The Medical Camps
Medical camps have been undertaken in co-ordination with the district administration and an initial rapid assessment was conducted. The floods that hit Kerala was the worst in centuries with over 445 killed and over a million in relief camps.
CHD Group organized multi-specialty medical missions to boost healthcare in the region of Wayanad in Kerala along with corporate partners.
The camps were organized from 23rd August, 2018 to 21st October, 2018. Multi-speciality medical missions were held in hard to reach belts falling under Wayanad District of Kerala. The prime patients catered to, where those who had no help coming their way in terms of healthcare and hygiene, comfort and quality care. It is here that CHD Group stepped in towards building a resilient and healthy Kerala with our team of specialist doctors.
Paediatricians, Community Health Physicians, and General Practitioners were called in for providing healthcare relief besides translators and local volunteers to ensure successful outcomes for healthcare. 2 Social scientists were also placed on ground to undertake psychological assessment and understand post disaster epidemiology.
All suspects of fever and myalgia were put on prophylaxis for Leptospirosis and other patients seeking care were ranging from respiratory tract infection, skin diseases emerging post flooding compounded by poor hygiene conditions for those suffering from chronic diseases like Hypertension, Diabetes and also children with different ailments including few diarrhoeal diseases. All Tuberculosis suspects were referred to the district hospital and RNTCP center for further evaluation.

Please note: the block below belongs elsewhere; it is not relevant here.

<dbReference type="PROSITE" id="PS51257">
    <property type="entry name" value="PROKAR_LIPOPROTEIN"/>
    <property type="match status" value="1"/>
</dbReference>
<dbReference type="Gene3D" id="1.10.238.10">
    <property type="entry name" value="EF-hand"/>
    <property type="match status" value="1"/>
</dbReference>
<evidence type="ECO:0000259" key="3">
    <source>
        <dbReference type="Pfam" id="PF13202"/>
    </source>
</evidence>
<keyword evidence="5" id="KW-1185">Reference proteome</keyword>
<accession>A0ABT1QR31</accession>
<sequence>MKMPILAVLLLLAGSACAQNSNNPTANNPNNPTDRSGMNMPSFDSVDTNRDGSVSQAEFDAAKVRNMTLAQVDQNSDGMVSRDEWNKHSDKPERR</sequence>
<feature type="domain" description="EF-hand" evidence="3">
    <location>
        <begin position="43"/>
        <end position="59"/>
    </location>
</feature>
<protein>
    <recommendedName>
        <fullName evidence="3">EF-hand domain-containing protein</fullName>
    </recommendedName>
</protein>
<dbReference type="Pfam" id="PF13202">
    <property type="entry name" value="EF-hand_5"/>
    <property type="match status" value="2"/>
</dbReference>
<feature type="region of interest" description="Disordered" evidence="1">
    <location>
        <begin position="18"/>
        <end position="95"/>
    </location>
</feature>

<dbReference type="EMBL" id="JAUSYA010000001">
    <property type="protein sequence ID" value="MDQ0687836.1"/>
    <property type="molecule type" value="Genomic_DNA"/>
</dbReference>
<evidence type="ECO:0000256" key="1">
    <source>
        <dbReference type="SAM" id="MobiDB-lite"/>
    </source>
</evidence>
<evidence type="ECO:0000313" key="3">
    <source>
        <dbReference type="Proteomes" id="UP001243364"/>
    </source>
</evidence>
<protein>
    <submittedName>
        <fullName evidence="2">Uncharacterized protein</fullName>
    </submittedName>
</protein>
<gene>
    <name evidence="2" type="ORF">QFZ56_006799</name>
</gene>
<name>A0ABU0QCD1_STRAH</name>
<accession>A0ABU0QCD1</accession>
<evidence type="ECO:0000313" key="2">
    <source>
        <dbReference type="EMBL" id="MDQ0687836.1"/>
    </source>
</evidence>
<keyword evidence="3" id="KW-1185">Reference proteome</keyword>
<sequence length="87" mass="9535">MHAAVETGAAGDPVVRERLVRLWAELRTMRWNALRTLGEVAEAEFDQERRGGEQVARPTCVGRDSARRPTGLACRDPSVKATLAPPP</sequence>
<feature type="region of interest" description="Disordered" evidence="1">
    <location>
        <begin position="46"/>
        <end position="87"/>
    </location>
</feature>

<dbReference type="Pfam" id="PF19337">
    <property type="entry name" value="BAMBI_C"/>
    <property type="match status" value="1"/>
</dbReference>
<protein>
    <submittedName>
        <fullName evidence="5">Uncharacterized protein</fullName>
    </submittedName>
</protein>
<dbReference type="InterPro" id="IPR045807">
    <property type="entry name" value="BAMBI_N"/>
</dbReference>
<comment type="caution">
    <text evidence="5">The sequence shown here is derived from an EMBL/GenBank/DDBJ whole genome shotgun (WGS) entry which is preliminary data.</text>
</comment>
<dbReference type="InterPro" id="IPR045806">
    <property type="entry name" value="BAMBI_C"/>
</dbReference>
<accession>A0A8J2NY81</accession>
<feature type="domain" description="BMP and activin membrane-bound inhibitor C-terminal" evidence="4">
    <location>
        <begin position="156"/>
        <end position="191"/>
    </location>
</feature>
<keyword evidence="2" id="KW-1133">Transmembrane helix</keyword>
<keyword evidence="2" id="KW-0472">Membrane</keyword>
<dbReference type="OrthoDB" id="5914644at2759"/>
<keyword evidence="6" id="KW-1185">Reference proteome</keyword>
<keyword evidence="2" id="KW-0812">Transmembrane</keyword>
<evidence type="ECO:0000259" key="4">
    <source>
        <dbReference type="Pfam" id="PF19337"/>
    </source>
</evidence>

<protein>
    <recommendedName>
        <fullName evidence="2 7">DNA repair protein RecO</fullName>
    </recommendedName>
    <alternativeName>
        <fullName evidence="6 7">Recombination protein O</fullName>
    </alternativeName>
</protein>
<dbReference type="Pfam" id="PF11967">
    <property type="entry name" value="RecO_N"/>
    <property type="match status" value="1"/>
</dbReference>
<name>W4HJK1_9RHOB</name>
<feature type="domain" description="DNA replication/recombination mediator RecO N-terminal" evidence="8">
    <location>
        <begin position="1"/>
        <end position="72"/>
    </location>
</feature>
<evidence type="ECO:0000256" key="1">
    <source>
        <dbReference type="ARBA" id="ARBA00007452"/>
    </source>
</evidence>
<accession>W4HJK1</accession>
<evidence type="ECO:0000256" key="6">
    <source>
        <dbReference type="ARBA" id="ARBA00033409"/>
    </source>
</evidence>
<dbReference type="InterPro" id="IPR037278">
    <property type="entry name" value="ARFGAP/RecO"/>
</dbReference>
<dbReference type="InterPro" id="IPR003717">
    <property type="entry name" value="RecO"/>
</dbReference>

Free healthcare interventions were carried out and medicines were distributed free of cost to help the families and victims who fell ill post disaster. The hard to reach areas on a normal course were cut off from healthcare and the flooding compounded the problem.
Observations from the field:
- Majority of children with upper respiratory tract infections and generalized illness reported to the camp site with also incidence of fever. Patients with chronic diseases also reached the camp sites for seeking continuing care with regard to their diseases.
- Skin diseases, symptomatic itching, acute respiratory infections, diarrhoeal diseases were among the common diseases seen among adults who turned up at the camp sites and who in the normal course would have not been able to access healthcare because of the conditions where they live and also due to abject poverty.
- The camps were very well received in each of the villages. With significant distance from the city and the nearest health system being far-fetched, the co-operation of locals to hold the camps and to also ensure that maximum number in given localities, benefit was visibly evident.
- General sanitation and hygiene condition is poor in the region with health systems not up to the Indian Public Health Standards. Quality of care reaching the villagers and the communities is far from encouraging and what is otherwise read about in popular press.
- Drinking water quality was compromised and all villagers were advised to boil water and bring it to a rolling boil to ensure no ill-effect related to water borne diseases would arise subsequently.
- Mobile Laboratory not being available, active laboratory screening could not be carried out and the patients suspected were referred to tertiary care hospitals.
- Medical interpreters as language brokers were not always reliable as the message to be conveyed to the patient from the doctor was not always translated as ditto.
CHD Group arrived at a conclusion that while immediate medical relief care did considerable good to the communities who benefited from the same, a long term public health intervention pertaining to nutritional needs, sanitary intervention, and mental health remains much necessary to ensure that sustainable healthcare reaches the door-steps for which deeper engagement both in cash and in kind is required.